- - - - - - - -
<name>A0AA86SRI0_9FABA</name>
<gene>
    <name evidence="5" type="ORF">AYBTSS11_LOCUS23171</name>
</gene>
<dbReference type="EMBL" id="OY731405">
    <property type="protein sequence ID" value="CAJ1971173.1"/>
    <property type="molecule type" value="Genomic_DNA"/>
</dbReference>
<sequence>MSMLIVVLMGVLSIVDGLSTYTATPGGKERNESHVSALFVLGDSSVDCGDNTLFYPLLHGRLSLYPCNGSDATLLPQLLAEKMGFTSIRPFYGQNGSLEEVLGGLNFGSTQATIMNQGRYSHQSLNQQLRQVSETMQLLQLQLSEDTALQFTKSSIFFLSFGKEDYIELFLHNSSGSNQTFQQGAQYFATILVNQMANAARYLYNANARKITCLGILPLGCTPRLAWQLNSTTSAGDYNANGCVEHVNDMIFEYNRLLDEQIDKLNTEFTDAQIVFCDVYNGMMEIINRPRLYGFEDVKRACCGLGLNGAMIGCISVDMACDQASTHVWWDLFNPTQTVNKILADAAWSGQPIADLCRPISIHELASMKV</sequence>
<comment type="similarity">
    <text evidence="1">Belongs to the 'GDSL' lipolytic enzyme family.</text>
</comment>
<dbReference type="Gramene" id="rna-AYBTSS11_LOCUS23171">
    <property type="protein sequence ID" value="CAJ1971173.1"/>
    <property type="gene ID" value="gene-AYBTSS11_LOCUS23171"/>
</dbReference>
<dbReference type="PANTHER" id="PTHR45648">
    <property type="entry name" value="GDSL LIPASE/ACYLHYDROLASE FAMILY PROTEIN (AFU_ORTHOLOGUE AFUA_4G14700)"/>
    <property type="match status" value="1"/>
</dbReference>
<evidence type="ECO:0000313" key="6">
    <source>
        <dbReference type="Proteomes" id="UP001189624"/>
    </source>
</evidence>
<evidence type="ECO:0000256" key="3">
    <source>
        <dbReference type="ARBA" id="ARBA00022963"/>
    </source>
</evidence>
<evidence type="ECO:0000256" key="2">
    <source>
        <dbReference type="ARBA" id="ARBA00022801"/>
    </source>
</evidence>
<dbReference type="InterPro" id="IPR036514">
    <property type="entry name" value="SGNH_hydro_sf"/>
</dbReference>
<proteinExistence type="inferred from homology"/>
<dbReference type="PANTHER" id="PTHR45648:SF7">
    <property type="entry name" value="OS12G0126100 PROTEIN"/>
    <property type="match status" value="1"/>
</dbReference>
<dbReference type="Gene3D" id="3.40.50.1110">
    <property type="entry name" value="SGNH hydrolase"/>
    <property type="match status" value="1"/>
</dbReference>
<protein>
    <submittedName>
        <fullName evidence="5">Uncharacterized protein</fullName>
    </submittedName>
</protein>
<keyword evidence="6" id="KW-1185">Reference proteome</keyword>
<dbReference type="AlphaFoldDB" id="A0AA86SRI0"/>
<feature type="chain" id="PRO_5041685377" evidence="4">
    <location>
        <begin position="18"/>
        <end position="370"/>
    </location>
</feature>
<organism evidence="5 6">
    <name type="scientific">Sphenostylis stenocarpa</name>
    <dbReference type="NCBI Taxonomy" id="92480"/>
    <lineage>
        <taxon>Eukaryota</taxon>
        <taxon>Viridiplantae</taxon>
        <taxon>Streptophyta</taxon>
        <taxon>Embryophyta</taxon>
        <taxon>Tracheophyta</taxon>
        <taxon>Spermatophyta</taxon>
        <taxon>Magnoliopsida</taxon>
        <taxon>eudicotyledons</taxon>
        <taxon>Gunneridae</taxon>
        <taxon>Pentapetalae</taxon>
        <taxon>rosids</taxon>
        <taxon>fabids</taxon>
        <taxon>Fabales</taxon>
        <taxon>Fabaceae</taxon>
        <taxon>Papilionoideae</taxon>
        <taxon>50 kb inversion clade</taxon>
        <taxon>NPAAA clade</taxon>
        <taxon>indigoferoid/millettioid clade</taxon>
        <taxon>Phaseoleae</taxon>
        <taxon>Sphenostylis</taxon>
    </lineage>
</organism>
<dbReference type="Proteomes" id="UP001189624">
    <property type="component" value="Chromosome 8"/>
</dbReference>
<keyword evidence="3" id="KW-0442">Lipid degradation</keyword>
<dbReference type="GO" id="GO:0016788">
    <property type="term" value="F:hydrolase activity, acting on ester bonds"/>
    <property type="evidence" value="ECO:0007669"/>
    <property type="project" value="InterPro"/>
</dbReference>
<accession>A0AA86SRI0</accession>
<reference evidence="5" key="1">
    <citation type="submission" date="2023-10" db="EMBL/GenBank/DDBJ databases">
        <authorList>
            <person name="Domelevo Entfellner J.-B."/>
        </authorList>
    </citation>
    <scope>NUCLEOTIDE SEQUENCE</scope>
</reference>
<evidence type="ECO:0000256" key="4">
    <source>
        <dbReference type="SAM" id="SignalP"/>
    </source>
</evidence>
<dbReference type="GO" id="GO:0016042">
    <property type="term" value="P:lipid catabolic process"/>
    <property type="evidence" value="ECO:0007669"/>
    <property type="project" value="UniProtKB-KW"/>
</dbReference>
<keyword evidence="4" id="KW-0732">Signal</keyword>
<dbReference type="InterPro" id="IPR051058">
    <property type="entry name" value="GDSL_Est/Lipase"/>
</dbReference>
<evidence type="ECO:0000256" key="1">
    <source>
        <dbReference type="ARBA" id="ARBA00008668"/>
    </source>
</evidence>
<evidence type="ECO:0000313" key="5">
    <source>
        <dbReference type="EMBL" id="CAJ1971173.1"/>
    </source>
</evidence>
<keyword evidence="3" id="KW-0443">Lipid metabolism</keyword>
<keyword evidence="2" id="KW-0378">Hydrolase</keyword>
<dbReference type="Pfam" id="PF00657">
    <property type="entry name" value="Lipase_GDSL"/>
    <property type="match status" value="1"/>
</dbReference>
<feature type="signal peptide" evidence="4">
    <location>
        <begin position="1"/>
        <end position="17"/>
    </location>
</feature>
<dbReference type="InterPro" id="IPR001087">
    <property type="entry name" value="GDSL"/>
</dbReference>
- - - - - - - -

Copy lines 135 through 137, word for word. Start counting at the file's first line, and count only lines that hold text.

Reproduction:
<feature type="signal peptide" evidence="4">
    <location>
        <begin position="1"/>